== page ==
Demystifying One of Amazon’s Secret Weapons for Retail
By Anurag Mehta. January 9, 2019.
Turmoil in Retail
The world of retail is in an unprecedented state of change. With shopping power shifting towards millenials, price and convenience have yielded to cross channel customer experience as the new currency for loyalty. This transition is fueled by massive advances in ecommerce and mobile-commerce technology, in packaging and distribution automation, and in frictionless payments.
Amazon, and a whole brigade of innovative tech-first companies have taken over Retail in much the same way they have conquered banking, insurance, hotels, taxis and virtually every other traditional business. For traditional retailers, this is no longer a question of market share or profits, but of survival. This is evident from the rate at which retailers are closing stores and filing for bankruptcy.
So, how must a retailer act?
The Penney Approach to Innovation
Most retailers know that the answer obviously lies in turning the business on its head and completely reimagining customers, brand, products, price, locations, touch points, technology, distribution and everything in between. While the end goal is correct, the journey is equally important. Many retailers have adapted an innovation and turnaround strategy that is the traditional top-down and big bang.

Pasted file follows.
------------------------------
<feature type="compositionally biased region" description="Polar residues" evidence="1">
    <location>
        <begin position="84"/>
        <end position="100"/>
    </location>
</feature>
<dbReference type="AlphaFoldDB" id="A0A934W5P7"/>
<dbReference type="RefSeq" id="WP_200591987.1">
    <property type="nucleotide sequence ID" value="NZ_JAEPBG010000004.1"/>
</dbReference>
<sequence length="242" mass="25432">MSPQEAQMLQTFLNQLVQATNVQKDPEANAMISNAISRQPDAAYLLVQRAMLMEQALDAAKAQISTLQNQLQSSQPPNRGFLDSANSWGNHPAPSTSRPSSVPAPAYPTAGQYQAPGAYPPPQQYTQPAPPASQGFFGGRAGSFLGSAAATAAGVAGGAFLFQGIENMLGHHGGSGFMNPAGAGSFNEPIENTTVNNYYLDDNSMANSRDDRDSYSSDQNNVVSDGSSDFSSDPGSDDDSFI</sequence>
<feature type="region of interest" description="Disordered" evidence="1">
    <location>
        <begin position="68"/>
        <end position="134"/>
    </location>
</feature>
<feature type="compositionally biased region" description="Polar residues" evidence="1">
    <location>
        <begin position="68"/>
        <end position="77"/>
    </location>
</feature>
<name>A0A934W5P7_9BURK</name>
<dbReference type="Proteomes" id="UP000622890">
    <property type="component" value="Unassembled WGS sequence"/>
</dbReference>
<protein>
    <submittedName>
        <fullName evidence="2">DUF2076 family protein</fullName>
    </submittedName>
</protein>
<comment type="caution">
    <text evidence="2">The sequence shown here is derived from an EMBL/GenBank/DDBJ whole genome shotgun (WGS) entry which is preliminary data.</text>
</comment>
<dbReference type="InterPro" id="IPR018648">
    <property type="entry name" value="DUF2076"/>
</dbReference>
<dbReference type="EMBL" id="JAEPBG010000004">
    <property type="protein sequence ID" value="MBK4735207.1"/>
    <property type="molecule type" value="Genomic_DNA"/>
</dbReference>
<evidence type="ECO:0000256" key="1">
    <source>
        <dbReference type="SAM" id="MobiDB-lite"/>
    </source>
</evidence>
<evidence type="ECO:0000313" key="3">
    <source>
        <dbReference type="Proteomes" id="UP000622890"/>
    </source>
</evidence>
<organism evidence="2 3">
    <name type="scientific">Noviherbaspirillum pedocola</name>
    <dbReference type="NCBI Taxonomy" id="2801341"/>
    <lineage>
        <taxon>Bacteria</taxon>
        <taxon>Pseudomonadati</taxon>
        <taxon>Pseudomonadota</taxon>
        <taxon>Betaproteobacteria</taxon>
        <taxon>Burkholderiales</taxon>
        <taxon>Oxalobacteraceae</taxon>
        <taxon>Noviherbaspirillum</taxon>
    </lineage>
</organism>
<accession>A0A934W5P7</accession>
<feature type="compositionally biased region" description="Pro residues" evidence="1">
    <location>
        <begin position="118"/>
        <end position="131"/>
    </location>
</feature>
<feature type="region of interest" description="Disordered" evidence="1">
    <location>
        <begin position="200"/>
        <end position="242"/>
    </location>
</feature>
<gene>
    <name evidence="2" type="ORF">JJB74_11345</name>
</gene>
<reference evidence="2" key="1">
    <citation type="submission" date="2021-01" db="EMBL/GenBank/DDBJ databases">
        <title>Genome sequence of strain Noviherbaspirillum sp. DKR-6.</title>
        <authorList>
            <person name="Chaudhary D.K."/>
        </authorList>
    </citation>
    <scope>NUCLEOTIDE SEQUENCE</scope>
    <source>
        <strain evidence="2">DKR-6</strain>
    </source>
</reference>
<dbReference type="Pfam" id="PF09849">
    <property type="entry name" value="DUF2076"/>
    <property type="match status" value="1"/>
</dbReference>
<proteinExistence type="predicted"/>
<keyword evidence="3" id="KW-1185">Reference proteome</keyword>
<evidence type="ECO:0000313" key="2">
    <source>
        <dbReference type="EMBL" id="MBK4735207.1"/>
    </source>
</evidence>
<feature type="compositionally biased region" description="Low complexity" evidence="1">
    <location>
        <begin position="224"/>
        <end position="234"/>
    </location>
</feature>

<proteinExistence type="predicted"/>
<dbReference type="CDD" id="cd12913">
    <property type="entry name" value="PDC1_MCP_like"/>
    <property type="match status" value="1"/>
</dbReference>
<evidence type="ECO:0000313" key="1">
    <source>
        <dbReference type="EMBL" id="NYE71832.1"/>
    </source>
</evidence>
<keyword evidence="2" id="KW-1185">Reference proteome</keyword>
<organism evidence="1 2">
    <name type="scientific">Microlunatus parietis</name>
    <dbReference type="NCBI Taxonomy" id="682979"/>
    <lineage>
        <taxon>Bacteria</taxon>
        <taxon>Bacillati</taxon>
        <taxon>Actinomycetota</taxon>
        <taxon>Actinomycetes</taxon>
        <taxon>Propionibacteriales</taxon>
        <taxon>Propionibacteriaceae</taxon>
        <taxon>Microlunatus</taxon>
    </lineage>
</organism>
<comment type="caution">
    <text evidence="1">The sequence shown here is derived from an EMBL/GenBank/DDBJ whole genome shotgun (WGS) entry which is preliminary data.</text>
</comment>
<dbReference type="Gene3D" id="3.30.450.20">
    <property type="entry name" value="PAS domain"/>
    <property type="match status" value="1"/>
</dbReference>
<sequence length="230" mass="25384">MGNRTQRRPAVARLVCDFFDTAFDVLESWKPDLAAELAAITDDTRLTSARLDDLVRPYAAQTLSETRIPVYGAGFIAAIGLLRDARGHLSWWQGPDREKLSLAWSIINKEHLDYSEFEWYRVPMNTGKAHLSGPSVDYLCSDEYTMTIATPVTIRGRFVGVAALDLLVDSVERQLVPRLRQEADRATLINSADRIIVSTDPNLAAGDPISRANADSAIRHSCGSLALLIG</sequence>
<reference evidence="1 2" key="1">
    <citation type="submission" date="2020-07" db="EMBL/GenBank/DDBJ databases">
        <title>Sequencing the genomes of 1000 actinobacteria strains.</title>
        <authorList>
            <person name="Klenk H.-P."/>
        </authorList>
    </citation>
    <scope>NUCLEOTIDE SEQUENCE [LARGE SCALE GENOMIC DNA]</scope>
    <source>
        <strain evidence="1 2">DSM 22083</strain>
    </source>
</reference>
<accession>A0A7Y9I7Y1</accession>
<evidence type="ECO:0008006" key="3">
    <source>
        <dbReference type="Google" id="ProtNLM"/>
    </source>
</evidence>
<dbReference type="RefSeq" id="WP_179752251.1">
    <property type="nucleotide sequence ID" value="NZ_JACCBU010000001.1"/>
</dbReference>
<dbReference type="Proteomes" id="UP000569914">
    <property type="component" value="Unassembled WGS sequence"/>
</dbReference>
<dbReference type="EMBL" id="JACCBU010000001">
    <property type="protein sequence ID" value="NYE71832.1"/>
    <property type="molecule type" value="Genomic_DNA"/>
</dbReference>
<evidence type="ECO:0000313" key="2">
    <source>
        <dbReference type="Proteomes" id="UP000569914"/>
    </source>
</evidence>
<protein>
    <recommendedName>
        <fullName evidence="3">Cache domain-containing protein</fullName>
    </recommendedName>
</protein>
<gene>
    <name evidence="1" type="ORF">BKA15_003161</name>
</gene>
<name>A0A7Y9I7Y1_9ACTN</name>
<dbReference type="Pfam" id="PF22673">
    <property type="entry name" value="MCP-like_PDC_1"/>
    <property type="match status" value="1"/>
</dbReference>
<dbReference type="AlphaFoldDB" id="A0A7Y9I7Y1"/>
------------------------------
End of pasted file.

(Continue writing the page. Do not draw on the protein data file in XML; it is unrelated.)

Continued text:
In software, we call this approach “waterfall”. You put a hard stake on a future position, map out the path from “as-is” to “to-be”, design and plan every step in this path deliberately, execute meticulously against this plan, launch and then measure the results. In a world that is continuously shifting and traversing unknown territories daily, this approach to innovation can be near fatal, as JC Penney learned the hard way.
How Amazon Does It?
Tech-first companies, from their experience in building software, already knew 25 years ago that this approach was flawed. Infact, their modern approach to business change mirrors their approach to software – agile and continuous, as opposed to waterfall and adhoc. Instead of one big bang change, they package their changes as continuous cycle of small bite size deltas. These deltas are delivered frequently and rapidly, without dramatically disrupting the customer‘s experience. Their impact is measured easily and in real time using direct feedback from customer. If the data proves that the variation meets its objective, it is retained, propagated and evolved further. If it fails, it is discarded. By keeping the change small and low risk, the cost of failure is kept low. Low cost allows this process to be applied to every aspect of the business and technology.
Amazon has very successfully applied this model of software innovation to its Retail business. In a letter to the shareholders, Jeff Bezos explained this philosophy:
…One area where I think we are especially distinctive is failure. I believe we are the best place in the world to fail (we have plenty of practice!), and failure and invention are inseparable twins. To invent you have to experiment, and if you know in advance that it’s going to work, it’s not an experiment…